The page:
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Not wholly in the busy world, not quite beyond it, blooms the garden that I love.

~ Tennyson ~

Bearded Iris - Fast Facts

Rain that wouldn't stop in the spring, followed by a drought that put the Sahara desert to shame tested the stamina of our plants this year. Not surprisingly, the bearded iris were among those plants that laughed at Mother Nature's temper tantrums.

I have always been very fond of iris, I like the sword-like foliage and the beautiful flowers that come in just about any color of the rainbow. Not to mention that iris are easy to care for and very forgiving of less than ideal conditions.

The results of my fingers flipping catalog pages and clicking web sites are currently sitting in buckets in he cool basement while I am waiting for the September rain to stop. Once the ground dries up just a little I will introduce my new beauties to our Tennessee soil.

Here are a few things to consider when planting or dividing iris to help them get off on their best foot.


When you are dividing and trimming your iris, you'll want to remember that each rhizome will bloom only once. Once it has bloomed, it's done forever, never to bloom again. Some people will refer to the fat part with the old stalk as 'mother rhizome'. Discard this mother unless you see small baby shoots emerging from its sides and you have plenty of time and space. Only replant the 'blooming size' rhizomes unless it's a treasured variety.

How to tell a blooming size rhizome? It's easiest in the fall as the rhizome will have a thickening or new shoots at the end where the leaves are located. At other times of the year, the future bloomers will be the two shoots (about thumb size for most varieties) on either side of the current flower stalk.

Cut the leaves off about 2 inches above the rhizome, you can cut straight across or fan shaped, it won't matter. Also remove most of the roots. Once the rhizome is out of the ground, it immediately goes into hibernation to conserve energy. Most of the old leaves and roots will soon shrivel up and die. Short roots make planting a lot easier and short tops will keep the iris from getting knocked out of the ground by wind or animals.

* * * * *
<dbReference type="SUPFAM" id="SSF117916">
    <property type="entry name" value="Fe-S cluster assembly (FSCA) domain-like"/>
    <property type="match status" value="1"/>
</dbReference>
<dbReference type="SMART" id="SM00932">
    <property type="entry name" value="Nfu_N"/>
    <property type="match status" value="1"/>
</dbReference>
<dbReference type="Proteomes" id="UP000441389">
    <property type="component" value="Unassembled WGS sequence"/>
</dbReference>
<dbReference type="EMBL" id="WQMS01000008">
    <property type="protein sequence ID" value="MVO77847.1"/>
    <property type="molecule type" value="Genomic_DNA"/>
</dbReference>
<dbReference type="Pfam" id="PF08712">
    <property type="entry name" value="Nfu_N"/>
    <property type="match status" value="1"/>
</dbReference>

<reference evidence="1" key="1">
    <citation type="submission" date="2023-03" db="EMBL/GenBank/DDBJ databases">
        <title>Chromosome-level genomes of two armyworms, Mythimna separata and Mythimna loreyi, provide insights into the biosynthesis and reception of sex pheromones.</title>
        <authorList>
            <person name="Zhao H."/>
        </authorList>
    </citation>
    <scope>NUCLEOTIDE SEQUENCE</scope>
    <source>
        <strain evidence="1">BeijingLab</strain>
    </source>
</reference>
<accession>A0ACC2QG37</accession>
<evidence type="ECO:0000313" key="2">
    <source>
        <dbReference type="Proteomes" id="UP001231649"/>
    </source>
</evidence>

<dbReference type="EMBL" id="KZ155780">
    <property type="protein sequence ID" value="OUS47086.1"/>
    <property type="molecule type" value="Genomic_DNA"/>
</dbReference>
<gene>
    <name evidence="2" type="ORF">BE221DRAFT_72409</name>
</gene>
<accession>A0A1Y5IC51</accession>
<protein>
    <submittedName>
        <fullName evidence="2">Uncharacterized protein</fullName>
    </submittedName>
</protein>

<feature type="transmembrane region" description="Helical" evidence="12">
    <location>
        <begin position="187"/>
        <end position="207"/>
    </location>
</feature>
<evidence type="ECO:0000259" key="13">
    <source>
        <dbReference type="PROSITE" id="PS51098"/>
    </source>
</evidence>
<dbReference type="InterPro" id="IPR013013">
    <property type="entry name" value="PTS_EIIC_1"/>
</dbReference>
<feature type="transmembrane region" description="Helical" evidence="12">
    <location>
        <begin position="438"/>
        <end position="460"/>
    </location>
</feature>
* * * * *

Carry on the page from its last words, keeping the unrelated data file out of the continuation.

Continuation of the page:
The bigger - the better? Rhizome size is determined by many variables, the most important one being the variety of iris. Some cultivars just make much larger rhizomes than others. Time of year, weather and local growing condition also affect size. As long as the rhizome is firm and not a mother, it will grow and most likely bloom the next season.


Suggestions for proper planting vary according to time of year and your local climate zone. Generally, the colder the region, the less of the rhizome needs to be exposed. The warmer and more humid your area, the more of it should be above the ground. When planting in the fall, seat the rhizome firmly so it's less likely to heave during freezes.

At least these are the most frequently found instructions in gardening books, on gardening web sites and forums. In my opinion, all is not lost if these instructions aren't followed to the letter.

Just think of how iris grow in nature: old homesteads, long gone with barely a chimney standing to mark the location - except in early summer when the iris are in bloom. Rhizomes are covered with leaf mulch and haven't been 'kissed by the sun' in years. Or rhizomes tossed into the compost or a ditch, growing and blooming in a year or two.

So for optimal growth select a well drained and sunny location for your bearded iris and plant with the top part of the rhizome above the ground. Don't let the lack of a perfect location stop you from adding a few of these beauties to your garden: they will grow in partial sun and delight you, even under a layer of mulch or leaf litter.


After the Iris are finished blooming, remove the stalks. Dig them up and replant when your iris are getting too crowded, stop blooming or you want to share. They can be dug up and replanted all year round and will be their largest in late July and August. If the ground is frozen, or one isn't ready to replant, they can be stored in a dry location for months, however, the longer they are stored, the longer they will take to start growing again. Plants divided and replanted in fall are most likely to bloom the following season.

Should your iris develop leaf spot, a common problem in wet and humid summers, cut the affected foliage off and dispose of it in the trash. Do not compost.


October in the Garden:

Iris Indigo Seas


Copper Fruit Feeders